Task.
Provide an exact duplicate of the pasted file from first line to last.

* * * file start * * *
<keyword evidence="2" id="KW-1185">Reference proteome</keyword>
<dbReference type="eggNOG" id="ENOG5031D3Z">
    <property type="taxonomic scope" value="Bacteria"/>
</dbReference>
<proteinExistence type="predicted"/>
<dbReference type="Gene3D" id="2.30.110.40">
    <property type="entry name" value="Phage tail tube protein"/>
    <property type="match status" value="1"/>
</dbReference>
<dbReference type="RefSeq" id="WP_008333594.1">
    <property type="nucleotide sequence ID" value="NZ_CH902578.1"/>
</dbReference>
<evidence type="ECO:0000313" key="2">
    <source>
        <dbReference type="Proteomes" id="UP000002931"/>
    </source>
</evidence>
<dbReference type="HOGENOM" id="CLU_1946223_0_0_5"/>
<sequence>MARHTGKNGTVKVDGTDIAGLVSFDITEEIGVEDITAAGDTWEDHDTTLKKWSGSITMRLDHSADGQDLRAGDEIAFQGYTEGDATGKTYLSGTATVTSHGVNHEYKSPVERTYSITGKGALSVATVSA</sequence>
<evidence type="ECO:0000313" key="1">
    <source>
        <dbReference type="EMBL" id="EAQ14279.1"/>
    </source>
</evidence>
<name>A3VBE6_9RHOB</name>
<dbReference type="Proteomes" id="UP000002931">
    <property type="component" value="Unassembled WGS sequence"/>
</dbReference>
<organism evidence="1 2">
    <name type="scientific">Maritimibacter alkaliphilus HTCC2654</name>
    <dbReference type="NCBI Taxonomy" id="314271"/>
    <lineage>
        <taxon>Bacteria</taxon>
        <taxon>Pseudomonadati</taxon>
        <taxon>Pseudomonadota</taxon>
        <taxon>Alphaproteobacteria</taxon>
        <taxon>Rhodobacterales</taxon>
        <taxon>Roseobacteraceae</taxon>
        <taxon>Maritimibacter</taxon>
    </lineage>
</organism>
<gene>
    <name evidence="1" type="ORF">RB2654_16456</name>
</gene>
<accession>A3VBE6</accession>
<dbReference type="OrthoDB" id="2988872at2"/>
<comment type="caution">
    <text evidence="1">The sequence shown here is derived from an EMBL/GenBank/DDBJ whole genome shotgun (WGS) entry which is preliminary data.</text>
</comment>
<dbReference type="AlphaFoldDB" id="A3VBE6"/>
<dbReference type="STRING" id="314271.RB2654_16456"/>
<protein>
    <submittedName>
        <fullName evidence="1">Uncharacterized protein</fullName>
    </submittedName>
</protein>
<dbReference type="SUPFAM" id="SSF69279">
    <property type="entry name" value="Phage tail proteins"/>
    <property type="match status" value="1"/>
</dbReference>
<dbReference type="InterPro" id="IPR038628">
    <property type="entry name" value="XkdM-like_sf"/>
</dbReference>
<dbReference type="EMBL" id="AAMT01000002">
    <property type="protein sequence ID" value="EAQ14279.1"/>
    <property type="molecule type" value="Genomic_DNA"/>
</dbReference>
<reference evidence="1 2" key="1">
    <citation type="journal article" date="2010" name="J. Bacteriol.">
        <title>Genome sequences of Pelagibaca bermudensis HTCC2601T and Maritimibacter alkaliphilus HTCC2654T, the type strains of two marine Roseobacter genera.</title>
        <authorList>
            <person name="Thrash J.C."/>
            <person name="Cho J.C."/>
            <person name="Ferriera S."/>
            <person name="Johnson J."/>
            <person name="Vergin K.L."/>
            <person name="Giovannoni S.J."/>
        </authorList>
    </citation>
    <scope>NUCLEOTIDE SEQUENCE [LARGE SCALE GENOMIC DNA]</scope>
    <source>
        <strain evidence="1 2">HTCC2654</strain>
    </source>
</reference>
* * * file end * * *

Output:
<keyword evidence="2" id="KW-1185">Reference proteome</keyword>
<dbReference type="eggNOG" id="ENOG5031D3Z">
    <property type="taxonomic scope" value="Bacteria"/>
</dbReference>
<proteinExistence type="predicted"/>
<dbReference type="Gene3D" id="2.30.110.40">
    <property type="entry name" value="Phage tail tube protein"/>
    <property type="match status" value="1"/>
</dbReference>
<dbReference type="RefSeq" id="WP_008333594.1">
    <property type="nucleotide sequence ID" value="NZ_CH902578.1"/>
</dbReference>
<evidence type="ECO:0000313" key="2">
    <source>
        <dbReference type="Proteomes" id="UP000002931"/>
    </source>
</evidence>
<dbReference type="HOGENOM" id="CLU_1946223_0_0_5"/>
<sequence>MARHTGKNGTVKVDGTDIAGLVSFDITEEIGVEDITAAGDTWEDHDTTLKKWSGSITMRLDHSADGQDLRAGDEIAFQGYTEGDATGKTYLSGTATVTSHGVNHEYKSPVERTYSITGKGALSVATVSA</sequence>
<evidence type="ECO:0000313" key="1">
    <source>
        <dbReference type="EMBL" id="EAQ14279.1"/>
    </source>
</evidence>
<name>A3VBE6_9RHOB</name>
<dbReference type="Proteomes" id="UP000002931">
    <property type="component" value="Unassembled WGS sequence"/>
</dbReference>
<organism evidence="1 2">
    <name type="scientific">Maritimibacter alkaliphilus HTCC2654</name>
    <dbReference type="NCBI Taxonomy" id="314271"/>
    <lineage>
        <taxon>Bacteria</taxon>
        <taxon>Pseudomonadati</taxon>
        <taxon>Pseudomonadota</taxon>
        <taxon>Alphaproteobacteria</taxon>
        <taxon>Rhodobacterales</taxon>
        <taxon>Roseobacteraceae</taxon>
        <taxon>Maritimibacter</taxon>
    </lineage>
</organism>
<gene>
    <name evidence="1" type="ORF">RB2654_16456</name>
</gene>
<accession>A3VBE6</accession>
<dbReference type="OrthoDB" id="2988872at2"/>
<comment type="caution">
    <text evidence="1">The sequence shown here is derived from an EMBL/GenBank/DDBJ whole genome shotgun (WGS) entry which is preliminary data.</text>
</comment>
<dbReference type="AlphaFoldDB" id="A3VBE6"/>
<dbReference type="STRING" id="314271.RB2654_16456"/>
<protein>
    <submittedName>
        <fullName evidence="1">Uncharacterized protein</fullName>
    </submittedName>
</protein>
<dbReference type="SUPFAM" id="SSF69279">
    <property type="entry name" value="Phage tail proteins"/>
    <property type="match status" value="1"/>
</dbReference>
<dbReference type="InterPro" id="IPR038628">
    <property type="entry name" value="XkdM-like_sf"/>
</dbReference>
<dbReference type="EMBL" id="AAMT01000002">
    <property type="protein sequence ID" value="EAQ14279.1"/>
    <property type="molecule type" value="Genomic_DNA"/>
</dbReference>
<reference evidence="1 2" key="1">
    <citation type="journal article" date="2010" name="J. Bacteriol.">
        <title>Genome sequences of Pelagibaca bermudensis HTCC2601T and Maritimibacter alkaliphilus HTCC2654T, the type strains of two marine Roseobacter genera.</title>
        <authorList>
            <person name="Thrash J.C."/>
            <person name="Cho J.C."/>
            <person name="Ferriera S."/>
            <person name="Johnson J."/>
            <person name="Vergin K.L."/>
            <person name="Giovannoni S.J."/>
        </authorList>
    </citation>
    <scope>NUCLEOTIDE SEQUENCE [LARGE SCALE GENOMIC DNA]</scope>
    <source>
        <strain evidence="1 2">HTCC2654</strain>
    </source>
</reference>